September 24 to October 5 weekdays 7:00 am - 5:00 pm Single-lane westbound traffic only

Lewis Park

6th St.

Simms Park

8th St.

Construction times may vary, depending upon operational requirements. Please watch for radio and newspaper updates, or visit www.courtenay.ca The City and contractor appreciate the challenges these repairs have created for the public, and thank everyone for their patience. For more information and updates visit www.courtenay.ca or contact the Project Engineer, Ian Whitehead at 250-338-5495 or MainRoad Contracting's 24 Hour communication line, 1-877-391-7310.

Repaving on Cliffe Ave. between 8th and 17th Streets, Monday & Tuesday Oct. 1 & 2 (weather permitting). Work will occur evenings between 7:00 pm and 7:00 am. Traffic reduced to 2 lanes.

City of Courtenay • www.courtenay.ca

Rd.

Garage sale

varieties. As a special treat, Pressing Matter is demonstrating their brand-new mobile juicer with Filberg fruit. For more information call 250-339-2715, visit www.filberg.com or e-mail info@filberg. com. — Filberg Heritage Lodge and Park Association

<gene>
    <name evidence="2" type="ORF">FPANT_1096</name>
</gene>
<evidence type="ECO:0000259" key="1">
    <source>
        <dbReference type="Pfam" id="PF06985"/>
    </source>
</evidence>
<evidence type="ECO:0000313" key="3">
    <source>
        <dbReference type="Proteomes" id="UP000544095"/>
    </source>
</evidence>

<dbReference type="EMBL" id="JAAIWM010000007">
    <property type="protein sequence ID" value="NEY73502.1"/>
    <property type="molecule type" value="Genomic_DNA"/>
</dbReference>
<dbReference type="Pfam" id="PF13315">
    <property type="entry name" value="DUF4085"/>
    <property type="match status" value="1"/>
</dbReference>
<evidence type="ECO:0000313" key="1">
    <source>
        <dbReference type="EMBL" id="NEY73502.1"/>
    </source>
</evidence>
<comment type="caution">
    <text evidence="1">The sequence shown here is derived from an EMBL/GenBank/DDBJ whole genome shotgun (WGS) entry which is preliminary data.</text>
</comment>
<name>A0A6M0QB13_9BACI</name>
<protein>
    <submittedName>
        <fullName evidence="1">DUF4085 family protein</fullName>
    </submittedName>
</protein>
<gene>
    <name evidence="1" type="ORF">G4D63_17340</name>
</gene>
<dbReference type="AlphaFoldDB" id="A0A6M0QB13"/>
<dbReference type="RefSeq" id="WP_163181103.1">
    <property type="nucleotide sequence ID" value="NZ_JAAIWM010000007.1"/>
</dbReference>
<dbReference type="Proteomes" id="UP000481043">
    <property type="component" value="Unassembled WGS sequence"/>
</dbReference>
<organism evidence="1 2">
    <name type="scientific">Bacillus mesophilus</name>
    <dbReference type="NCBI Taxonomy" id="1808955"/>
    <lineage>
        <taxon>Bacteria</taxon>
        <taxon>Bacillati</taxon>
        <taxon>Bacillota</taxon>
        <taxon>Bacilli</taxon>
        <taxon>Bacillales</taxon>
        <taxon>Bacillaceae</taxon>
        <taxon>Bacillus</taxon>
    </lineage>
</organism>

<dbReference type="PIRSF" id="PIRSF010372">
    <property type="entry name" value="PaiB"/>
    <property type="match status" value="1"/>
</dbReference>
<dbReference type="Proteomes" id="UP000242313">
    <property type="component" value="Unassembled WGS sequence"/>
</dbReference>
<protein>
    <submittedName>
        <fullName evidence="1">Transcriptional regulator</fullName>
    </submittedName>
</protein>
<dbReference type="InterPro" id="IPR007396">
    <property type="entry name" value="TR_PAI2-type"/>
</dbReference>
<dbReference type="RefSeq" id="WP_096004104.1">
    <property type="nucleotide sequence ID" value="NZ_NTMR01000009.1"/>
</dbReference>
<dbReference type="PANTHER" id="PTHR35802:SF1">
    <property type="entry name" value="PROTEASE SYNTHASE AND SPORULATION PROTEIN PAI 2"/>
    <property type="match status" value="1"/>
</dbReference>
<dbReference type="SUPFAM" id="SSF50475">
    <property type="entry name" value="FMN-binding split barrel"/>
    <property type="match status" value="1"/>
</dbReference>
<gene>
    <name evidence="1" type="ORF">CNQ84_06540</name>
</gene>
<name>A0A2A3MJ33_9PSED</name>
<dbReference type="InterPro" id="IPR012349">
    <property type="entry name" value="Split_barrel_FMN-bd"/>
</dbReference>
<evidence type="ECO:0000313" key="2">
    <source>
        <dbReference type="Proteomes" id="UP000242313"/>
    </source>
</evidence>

to be discarded. “We are hoping the community will respond to our request to drop off their unused ostomy supplies so we can help ostomates in less-fortunate countries,” says Ken Osmond, co-chair of the Comox Valley group. “It is one of the ways we can recognize and support World Ostomy Day.” The Comox Valley Ostomy Support Group falls under the umbrella of the Central Vancouver Island Chapter of the United Ostomy Association of Canada. Anyone with an ostomy, or their spouse/caregiver, is welcome to attend the local meetings. The next meeting is Oct. 29 at 7 p.m. at the